This began the Company’s 2nd chapter of their life that began in l994 in San Salvador, where she met her Associate, Francisco Castillo, and her founding members at the National School. Arriving to the country right after one of Latin America’s most brutal 12-year civil wars with the signing of the Peace Accords, the next decade of post war reconstruction work was nothing less than profound during this historical moment where creativity and self-expression flourished abundantly. Hisaka re-established her Company, giving it the name of El Teatro de Danza Contemporanea de El Salvador (TDC) which was DCCDT’s same name but in Spanish: with a similar artistic vision of nurturing the City’s most outstanding talent. But TDC was more than a dance company. It was distinctive because it was the first professional company in the history of El Salvador, and because its objectives went beyond performance. TDC originally united artistic leaders from all regions of El Salvador with a common vision for dance, as well as a driving commitment for the re-development of the country after a civil war. Because of this history, TDC used dance as a means to: preserve a distinctive Central American history/culture; for self-expression; for the restoration of lost history; for healing and the development of human dignity; to maintain dialogue and exchange between two Central America societies – one in USA and one in Central America, and to help build a new vision and fundamental values upon which a changing US Hispanic society is being built. TDC was committed to a country, to its people and to its unique history with an insistence on artistic excellence and soon brought international acclaim to El Salvador through their storytelling dances, groundbreaking outreach programs, and innovative post-war reconstruction work.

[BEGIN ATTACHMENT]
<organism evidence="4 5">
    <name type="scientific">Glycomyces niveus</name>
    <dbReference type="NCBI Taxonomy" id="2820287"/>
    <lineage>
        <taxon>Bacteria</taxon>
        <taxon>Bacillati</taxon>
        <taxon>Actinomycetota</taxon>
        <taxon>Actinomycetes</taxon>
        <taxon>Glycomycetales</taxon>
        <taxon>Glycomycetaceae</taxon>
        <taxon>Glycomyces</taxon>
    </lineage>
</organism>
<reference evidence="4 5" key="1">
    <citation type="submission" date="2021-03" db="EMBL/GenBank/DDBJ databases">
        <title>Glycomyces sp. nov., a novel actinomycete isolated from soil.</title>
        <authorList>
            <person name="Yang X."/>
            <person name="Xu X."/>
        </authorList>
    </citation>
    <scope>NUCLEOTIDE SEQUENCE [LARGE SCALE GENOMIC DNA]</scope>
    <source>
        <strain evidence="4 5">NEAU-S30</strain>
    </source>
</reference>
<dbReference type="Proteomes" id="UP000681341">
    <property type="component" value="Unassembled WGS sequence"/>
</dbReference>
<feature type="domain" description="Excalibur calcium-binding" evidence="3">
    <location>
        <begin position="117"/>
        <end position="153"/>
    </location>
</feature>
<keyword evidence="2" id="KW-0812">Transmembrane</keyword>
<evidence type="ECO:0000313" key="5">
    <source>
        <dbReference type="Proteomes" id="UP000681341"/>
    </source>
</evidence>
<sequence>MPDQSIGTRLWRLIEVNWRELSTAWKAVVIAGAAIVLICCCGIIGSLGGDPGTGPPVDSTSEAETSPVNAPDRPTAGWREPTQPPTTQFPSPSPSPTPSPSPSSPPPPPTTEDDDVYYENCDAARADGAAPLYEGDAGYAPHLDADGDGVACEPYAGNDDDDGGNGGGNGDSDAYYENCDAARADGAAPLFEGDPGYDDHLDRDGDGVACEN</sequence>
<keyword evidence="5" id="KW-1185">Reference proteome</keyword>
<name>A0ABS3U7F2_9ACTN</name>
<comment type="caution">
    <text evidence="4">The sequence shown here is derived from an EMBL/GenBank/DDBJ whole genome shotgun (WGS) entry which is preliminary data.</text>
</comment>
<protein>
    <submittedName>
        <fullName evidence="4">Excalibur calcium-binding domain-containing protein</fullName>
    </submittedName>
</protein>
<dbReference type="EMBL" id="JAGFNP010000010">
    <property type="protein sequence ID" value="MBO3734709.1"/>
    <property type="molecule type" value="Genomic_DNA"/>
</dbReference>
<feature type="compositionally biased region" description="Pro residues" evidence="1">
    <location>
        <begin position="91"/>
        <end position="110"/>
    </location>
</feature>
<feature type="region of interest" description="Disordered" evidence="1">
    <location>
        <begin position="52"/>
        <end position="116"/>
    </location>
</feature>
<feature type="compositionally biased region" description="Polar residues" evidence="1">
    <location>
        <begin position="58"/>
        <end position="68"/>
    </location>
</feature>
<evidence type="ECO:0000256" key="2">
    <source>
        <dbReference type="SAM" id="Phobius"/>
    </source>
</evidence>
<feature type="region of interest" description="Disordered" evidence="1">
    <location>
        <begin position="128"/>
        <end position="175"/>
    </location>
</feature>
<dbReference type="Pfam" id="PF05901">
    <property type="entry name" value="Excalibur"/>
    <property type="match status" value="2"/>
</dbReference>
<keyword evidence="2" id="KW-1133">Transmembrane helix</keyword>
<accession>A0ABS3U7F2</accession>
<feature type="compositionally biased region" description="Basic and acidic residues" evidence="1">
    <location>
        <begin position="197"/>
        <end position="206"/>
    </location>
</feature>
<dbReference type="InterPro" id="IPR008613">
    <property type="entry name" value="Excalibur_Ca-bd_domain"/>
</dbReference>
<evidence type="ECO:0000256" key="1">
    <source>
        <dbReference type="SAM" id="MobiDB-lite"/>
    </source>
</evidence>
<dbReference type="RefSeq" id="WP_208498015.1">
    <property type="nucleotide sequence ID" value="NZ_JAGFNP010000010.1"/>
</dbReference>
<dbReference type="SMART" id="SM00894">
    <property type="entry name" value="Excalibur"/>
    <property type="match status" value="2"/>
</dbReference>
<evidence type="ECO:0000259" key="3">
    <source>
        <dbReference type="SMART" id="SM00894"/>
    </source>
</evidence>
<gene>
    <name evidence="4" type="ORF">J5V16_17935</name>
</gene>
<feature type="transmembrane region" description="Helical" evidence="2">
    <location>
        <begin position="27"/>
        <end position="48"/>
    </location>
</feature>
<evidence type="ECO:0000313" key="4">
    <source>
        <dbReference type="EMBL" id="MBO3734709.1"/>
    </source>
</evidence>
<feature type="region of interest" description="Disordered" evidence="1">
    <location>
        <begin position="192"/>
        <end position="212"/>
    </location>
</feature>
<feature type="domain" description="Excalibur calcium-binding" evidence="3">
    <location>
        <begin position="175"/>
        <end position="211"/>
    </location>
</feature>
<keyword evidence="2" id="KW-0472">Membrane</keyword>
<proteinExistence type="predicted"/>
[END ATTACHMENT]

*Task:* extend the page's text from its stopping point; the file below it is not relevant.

history3TDC worked towards this mission through: the professional dance company; the Youth Dance Leadership Program (YLP); and their School. The professional Company’s repertory and dancers began touring internationally the first year of its inception in l994. On the home front, they were the first company to re-establish an annual season at the National Theatre (after being closed for 12 years during the war) and abroad; they were presented at some of the USA’s most prestigious theaters.history6